Ferry passenger forced to jump overboard

A 28-year-old man thought to have forced a younger man to jump off the deck of a Viking Line ferry – a fall of some 27 metres – is under arrest in Stockholm on suspicions of attempted murder.

Ferry passenger forced to jump overboard

The drama unfolded on the deck of the Viking Line ferry Cinderella around 4pm on Sunday as the boat was moored at the Stadsgårds pier in Stockholm.

The man who jumped overboard managed to survive the fall and get back onboard the boat

“He was able to find a ladder on the stern of the boat,” Bengt Hellström of the Södermalm police told the Aftonbladet newspaper.

“He was really lucky to survive. If he’d twisted in the slightest, we would have been killed by the impact with the hard water.”

The 28-year-old man was arrested by guards onboard the ferry and then turned over to police.

The victim was taken to hospital, but escaped the harrowing fall without sustaining any serious injuries.

It remains unclear exactly what prompted the man to jump over the ferry’s railing and into the chilly waters of Stockholm harbour.

“They were travelling together, but they reportedly had made each other’s acquaintance rather recently,” Hellström told the paper.

Police have classified the incident as attempted murder.

“If a person forces a someone to jump 27 metres down into the water, that person should realize that normally, you don’t survive,” said Hellström

TT/The Local/dl

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Stockholm Pride is a little different this year: here’s what you need to know 

This week marks the beginning of Pride festivities in the Swedish capital. The tickets sold out immediately, for the partly in-person, partly digital events.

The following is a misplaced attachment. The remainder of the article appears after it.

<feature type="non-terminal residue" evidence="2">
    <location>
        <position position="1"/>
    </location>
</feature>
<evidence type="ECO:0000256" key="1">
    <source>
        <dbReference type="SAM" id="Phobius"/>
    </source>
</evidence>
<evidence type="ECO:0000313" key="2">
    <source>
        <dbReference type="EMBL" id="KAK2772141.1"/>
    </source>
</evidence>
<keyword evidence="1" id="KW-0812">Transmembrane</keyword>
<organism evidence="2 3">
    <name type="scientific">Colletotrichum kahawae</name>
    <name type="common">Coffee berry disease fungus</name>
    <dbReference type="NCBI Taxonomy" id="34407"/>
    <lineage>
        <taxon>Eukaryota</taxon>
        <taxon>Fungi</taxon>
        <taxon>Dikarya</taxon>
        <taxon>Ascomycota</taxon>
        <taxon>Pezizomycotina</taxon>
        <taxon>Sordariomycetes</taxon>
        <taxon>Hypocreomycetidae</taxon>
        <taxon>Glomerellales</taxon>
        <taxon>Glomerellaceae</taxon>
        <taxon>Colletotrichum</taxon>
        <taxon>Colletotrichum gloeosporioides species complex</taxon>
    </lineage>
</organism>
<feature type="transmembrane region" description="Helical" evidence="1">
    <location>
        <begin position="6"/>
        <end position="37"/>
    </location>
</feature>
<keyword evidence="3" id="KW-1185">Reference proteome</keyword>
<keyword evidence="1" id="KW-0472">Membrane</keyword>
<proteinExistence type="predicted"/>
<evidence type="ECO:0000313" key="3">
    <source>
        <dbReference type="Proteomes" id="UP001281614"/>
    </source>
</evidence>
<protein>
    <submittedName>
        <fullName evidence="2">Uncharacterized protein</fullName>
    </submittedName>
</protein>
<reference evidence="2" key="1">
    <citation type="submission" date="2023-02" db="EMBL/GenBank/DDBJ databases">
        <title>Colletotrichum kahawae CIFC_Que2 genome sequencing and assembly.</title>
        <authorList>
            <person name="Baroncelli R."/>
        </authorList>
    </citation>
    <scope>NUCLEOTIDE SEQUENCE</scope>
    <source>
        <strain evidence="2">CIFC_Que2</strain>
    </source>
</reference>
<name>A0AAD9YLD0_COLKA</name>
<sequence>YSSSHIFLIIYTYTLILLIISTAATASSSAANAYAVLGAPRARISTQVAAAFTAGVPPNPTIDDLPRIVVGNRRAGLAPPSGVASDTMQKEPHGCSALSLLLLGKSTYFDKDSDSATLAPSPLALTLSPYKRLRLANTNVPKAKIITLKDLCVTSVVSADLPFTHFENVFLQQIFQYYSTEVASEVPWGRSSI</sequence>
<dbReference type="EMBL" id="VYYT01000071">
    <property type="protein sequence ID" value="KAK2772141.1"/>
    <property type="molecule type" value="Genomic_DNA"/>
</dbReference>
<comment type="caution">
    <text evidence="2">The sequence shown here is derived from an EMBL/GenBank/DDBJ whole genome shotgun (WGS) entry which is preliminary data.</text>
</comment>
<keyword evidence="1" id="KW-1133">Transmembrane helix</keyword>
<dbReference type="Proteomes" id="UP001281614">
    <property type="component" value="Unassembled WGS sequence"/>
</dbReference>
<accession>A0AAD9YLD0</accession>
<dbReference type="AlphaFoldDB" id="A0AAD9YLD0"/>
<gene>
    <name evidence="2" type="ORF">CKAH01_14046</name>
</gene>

Pride parade 2019
There won't be a Pride parade like the one in 2019 on the streets of Stockholm this year. Photo: Stina Stjernkvist/TT

You might have noticed rainbow flags popping up on major buildings in Stockholm, and on buses and trams. Sweden has more Pride festivals per capita than any other country and is the largest Pride celebration in the Nordic region, but the Stockholm event is by far the biggest.  

The Pride Parade, which usually attracts around 50,000 participants in a normal year, will be broadcast digitally from Södra Teatern on August 7th on Stockholm Pride’s website and social media. The two-hour broadcast will be led by tenor and debater Rickard Söderberg.

The two major venues of the festival are Pride House, located this year at the Clarion Hotel Stockholm at Skanstull in Södermalm, and Pride Stage, which is at Södra Teatern near Slussen.

“We are super happy with the layout and think it feels good for us as an organisation to slowly return to normal. There are so many who have longed for it,” chairperson of Stockholm Pride, Vix Herjeryd, told the Dagens Nyheter newspaper.

Tickets are required for all indoor events at Södra Teatern to limit the number of people indoors according to pandemic restrictions. But the entire stage programme will also be streamed on a big screen open air on Mosebacketerassen, which doesn’t require a ticket.  

You can read more about this year’s Pride programme on the Stockholm Pride website (in Swedish).